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From the Editor | An American Culture of Freedom

From the Editor | An American Culture of Freedom

Somewhere, away from the volatile politics of 2020 running headlong into 2021, has been the range. And, to paraphrase the “Rifleman’s Creed,” there are many others like it, but this one is mine.

To pick a day, on the first Saturday of the New Year, I pulled into my club’s lower-shotgun range and saw a shotgun I’d know anywhere standing in a gunrack outside a cabin near the skeet and trap ranges. It’s a Beretta over/under that looks like it will fall to pieces on its next round of skeet—a noble death after a long life of competing.

I opened the door and walked into a warm room filled with laughter. Heat waves were rising from a wood stove on the right. To my left, men in boots and flannel sat on the large leather couch and two leather lounge chairs that face a bay window overlooking the shotgun ranges.

“Steve,” I said without even looking as I closed the door behind me.

“You wouldn’t believe it,” he said. “Bob here forgot to change his chokes from the high tower. And now he thinks I didn’t really beat him at skeet in our little, sort-of-friendly, weekly competition. Be our impartial judge. What’s your verdict?”

“I’m hardly impartial,” I responded as I moved to the warm wood stove. “Bob has made me look bad so many times that I actually like seeing him knocked down a peg—even if it is from a technical error.”

“Quite right,” said another. “The error was his.”

Bob, who really doesn’t like to lose, grumbled a little, but had to give in since it was his mistake.

As gun owners, we know that scenes like this are normal. Guns are a big part of American culture—a good gun culture so impossible to ignore that even former President Barack Obama once awkwardly posed for a photo with an over/under shotgun at a range.

… out across this nation, tens of millions of citizens are experiencing positive things at ranges and while shooting on public lands.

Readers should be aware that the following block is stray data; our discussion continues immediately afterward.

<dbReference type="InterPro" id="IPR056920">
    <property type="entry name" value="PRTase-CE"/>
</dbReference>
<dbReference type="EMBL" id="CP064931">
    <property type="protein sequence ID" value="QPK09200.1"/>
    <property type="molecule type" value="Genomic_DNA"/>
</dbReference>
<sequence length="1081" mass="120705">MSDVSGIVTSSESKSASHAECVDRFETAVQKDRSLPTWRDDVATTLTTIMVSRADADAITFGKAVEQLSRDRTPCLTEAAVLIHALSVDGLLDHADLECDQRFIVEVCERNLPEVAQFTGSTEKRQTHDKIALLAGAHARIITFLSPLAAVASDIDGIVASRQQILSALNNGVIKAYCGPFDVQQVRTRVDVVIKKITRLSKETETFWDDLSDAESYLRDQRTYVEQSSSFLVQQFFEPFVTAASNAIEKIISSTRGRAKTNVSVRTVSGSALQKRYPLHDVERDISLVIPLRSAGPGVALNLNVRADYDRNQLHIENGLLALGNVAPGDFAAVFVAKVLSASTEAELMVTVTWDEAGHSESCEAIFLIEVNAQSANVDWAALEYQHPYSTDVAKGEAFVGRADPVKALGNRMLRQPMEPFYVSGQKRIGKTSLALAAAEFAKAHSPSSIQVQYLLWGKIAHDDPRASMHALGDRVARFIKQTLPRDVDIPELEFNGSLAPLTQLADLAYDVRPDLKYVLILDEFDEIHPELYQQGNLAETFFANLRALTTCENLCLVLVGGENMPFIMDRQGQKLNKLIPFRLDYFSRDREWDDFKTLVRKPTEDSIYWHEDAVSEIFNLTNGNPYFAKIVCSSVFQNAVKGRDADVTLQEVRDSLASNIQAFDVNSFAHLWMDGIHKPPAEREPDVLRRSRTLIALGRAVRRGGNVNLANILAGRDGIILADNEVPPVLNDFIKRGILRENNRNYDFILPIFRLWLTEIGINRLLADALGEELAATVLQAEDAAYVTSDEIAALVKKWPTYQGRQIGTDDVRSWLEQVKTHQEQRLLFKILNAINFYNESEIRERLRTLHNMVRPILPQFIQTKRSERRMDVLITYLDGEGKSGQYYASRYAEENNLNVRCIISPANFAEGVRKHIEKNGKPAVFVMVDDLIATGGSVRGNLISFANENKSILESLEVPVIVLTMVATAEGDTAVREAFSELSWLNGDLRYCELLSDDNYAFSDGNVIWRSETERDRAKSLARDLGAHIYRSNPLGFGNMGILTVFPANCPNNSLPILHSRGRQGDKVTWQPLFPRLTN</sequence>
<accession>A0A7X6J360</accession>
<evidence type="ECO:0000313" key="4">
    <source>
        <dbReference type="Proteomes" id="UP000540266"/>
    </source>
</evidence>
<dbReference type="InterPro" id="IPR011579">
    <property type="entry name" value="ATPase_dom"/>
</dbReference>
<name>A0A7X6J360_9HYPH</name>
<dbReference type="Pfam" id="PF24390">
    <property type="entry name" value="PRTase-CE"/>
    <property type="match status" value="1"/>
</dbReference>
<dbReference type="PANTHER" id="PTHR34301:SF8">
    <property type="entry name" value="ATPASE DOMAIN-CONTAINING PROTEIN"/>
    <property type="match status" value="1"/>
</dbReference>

The conversation then thumped onto other diversions, but, all that afternoon, there wasn’t a single mention of politics—that would be bad form, my friend. When politics do come up at the club, people speak in hushed tones, not because they might be overheard, but because this brings the negativity of politics into an otherwise positively charged environment.

Instead, here is where we talk about what so often goes politely unsaid. Many anti-Second Amendment officials are poised to take positions in the Biden administration. Meeting them, and hearing a little about their political opinions, makes it clear what they will try in the coming years.

As they do, out across this nation, tens of millions of citizens are experiencing positive things at ranges and while shooting on public lands. America has over 100 million gun owners who own more than 400 million guns. And these aren’t shrinking statistics, but growing numbers.

One reason America still has this big, positive, freedom-loving gun culture is that, 150 years ago, a few citizens formed the National Rifle Association, an association that grew to include many millions of Americans like you and me.

So now, as America stumbles into times that are far too interesting, we are here to steady this great nation, as the United States must forever be the “land of the free, and the home of the brave.”

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